12. 8.1 Markup and Markdown Example 8.1.5 • Problem • Hal’s Hardware Haven is having a going-out-of-business sale. According to its ad, everything in the store is marked down 40%. If a set of patio lights is offered at a marked-down price of $29.97, what was the original price? How much of a dollar savings is this versus the original price? • Solution MP = OP(1 – d) $29.97 = OP(1 – 40%) OP = $49.95

  13. 8.1 Markup and Markdown Example 8.1.6 • Problem • At the end of the summer, a backyard play set that usually sells for $599.95 is marked down to $450. What is the markdown percent? • Solution MP = OP(1 – d) $450 = $599.95(1 – d) d = 0.2499374 = 24.99%

  14. 8.1 Markup and Markdown Example 8.1.7 • Problem • Gemma’s Gemstone Gewelry bought a necklace for $375. In the store, Gemma marked up this price by 20%. Several months later, when the necklace still had not sold, she decided to mark down the price by 20%. What was the marked down price? • Solution • Markup P = C(1 + r) P = $375(1 + 20%) = $450 • Markdown MP = OP(1 – d) MP = $450(1 – 20%) = $360

  15. 8.1 Markup and Markdown Example 8.1.8 • Problem • If prices are calculated with a 35% markup based on cost, what is the percent that those prices should be marked down to get back to their original cost? • Solution • We don’t know what sort of things we are pricing here, much less the dollar amounts of those things. However, since we are working with percents, the actual dollar amounts don’t really matter. We choose a convenient cost of $100. P = C(1 + r) P = $100(1 + 35%) P = $135 MP = OP(1 – d) $100 = $135(1 – d) d = 25.93%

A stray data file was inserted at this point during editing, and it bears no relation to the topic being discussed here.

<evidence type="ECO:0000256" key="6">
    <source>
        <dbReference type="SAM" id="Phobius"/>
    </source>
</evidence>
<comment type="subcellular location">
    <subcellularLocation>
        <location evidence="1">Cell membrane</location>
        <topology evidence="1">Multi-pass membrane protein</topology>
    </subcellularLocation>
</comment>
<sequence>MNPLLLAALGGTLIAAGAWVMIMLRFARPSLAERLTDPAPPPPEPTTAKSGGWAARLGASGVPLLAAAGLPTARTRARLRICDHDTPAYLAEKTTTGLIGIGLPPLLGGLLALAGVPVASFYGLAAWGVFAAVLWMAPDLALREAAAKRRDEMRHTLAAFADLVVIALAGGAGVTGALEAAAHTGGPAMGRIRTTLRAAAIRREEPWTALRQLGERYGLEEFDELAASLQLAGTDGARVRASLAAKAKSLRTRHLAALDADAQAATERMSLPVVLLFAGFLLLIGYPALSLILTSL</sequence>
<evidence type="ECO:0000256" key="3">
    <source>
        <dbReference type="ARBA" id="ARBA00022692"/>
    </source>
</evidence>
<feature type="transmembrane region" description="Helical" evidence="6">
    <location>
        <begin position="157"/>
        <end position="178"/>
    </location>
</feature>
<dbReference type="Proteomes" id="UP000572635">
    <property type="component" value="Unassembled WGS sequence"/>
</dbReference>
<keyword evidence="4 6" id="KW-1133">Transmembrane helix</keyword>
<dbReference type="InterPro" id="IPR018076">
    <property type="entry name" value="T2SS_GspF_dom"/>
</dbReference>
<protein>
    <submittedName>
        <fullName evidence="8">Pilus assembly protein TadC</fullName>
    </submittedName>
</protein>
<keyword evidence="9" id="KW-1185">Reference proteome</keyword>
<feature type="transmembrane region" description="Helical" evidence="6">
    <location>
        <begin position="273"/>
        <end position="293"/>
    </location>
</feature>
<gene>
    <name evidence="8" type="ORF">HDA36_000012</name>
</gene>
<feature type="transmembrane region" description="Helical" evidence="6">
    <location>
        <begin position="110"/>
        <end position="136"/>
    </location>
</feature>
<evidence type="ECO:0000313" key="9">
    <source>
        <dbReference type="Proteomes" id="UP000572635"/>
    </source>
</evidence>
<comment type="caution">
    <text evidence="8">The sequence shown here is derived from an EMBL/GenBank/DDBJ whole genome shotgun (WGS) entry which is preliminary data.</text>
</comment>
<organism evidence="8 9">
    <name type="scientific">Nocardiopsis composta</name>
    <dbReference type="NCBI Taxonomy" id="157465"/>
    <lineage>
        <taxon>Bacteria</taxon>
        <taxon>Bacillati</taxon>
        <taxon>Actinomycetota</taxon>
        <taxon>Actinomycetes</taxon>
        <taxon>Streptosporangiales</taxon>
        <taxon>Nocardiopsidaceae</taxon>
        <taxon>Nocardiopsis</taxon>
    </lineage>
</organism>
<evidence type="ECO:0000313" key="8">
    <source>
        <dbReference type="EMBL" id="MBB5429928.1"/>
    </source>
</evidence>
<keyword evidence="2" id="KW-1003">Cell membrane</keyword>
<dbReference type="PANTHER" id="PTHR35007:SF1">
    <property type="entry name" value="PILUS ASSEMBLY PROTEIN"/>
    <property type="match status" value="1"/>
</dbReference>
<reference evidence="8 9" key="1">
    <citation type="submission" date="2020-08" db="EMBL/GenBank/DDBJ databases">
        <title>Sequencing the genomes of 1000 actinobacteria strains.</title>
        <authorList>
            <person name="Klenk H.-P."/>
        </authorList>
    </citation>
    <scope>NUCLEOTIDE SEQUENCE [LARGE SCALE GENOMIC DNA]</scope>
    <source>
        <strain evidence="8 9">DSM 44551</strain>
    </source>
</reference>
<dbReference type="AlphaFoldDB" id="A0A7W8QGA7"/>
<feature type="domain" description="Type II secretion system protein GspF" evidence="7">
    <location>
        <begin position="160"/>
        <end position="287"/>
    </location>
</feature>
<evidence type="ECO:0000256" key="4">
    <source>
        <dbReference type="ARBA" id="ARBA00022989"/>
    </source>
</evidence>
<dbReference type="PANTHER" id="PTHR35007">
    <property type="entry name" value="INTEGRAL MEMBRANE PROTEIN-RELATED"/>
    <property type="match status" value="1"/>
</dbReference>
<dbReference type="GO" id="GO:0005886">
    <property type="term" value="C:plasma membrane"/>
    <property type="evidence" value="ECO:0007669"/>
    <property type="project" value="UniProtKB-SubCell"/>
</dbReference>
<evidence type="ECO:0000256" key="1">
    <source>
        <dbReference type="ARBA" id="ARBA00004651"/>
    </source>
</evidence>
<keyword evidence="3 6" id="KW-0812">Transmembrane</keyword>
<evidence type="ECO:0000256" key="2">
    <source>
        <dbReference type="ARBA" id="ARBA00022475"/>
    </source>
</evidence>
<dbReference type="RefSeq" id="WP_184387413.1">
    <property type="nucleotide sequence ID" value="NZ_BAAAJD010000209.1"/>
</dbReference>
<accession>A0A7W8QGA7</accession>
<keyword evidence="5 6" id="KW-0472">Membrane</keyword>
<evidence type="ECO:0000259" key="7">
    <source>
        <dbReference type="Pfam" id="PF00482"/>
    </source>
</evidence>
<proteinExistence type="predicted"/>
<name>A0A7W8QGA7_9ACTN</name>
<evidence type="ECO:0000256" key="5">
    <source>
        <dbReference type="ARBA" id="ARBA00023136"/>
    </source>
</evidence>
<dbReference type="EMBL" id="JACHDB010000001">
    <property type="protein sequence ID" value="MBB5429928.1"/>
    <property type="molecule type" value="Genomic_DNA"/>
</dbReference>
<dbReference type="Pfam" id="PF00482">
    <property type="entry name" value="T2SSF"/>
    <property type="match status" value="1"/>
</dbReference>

16. Section 8.1 Exercises

  17. Problem 1 • Wal-Mart charges $2.35 for a carton of eggs. If the price is based on a 45% markup based on cost, how much did they pay the chicken farmer? CHECK YOUR ANSWER

  18. Solution 1 • Wal-Mart charges $2.35 for a carton of eggs. If the price is based on a 45% markup based on cost, how much did they pay the chicken farmer? • P = C(1 + r) $2.35 = C(1 + 45%) $2.35 = C x 1.45 C = $1.62 BACK TO GAME BOARD

  19. Problem 2 • You bought an evening gown for $35, what a deal! If the markdown percent was 70%, what was the original price? CHECK YOUR ANSWER

  20. Solution 2 • You bought an evening gown for $35, what a deal! If the markdown percent was 70%, what was the original price? • $35 = OP(1 – 70%) $35 = OP x 0.30 OP = $116.67 BACK TO GAME BOARD

  21. 8.2 Profit Margin • The gross profit on an item is the difference between what the item cost and what it sold for. • Of course, the business of buying and selling is not that simple. Every store has to take on plenty of other overhead expenses such as rent, utilities, salaries, finance costs, advertising expenses, etc. Gross profit does not account for those. • The net profit, on the other hand, is the profit made after taking into account all of the expenses of doing business. • The profit margin is the profit expressed as a percent of the selling price.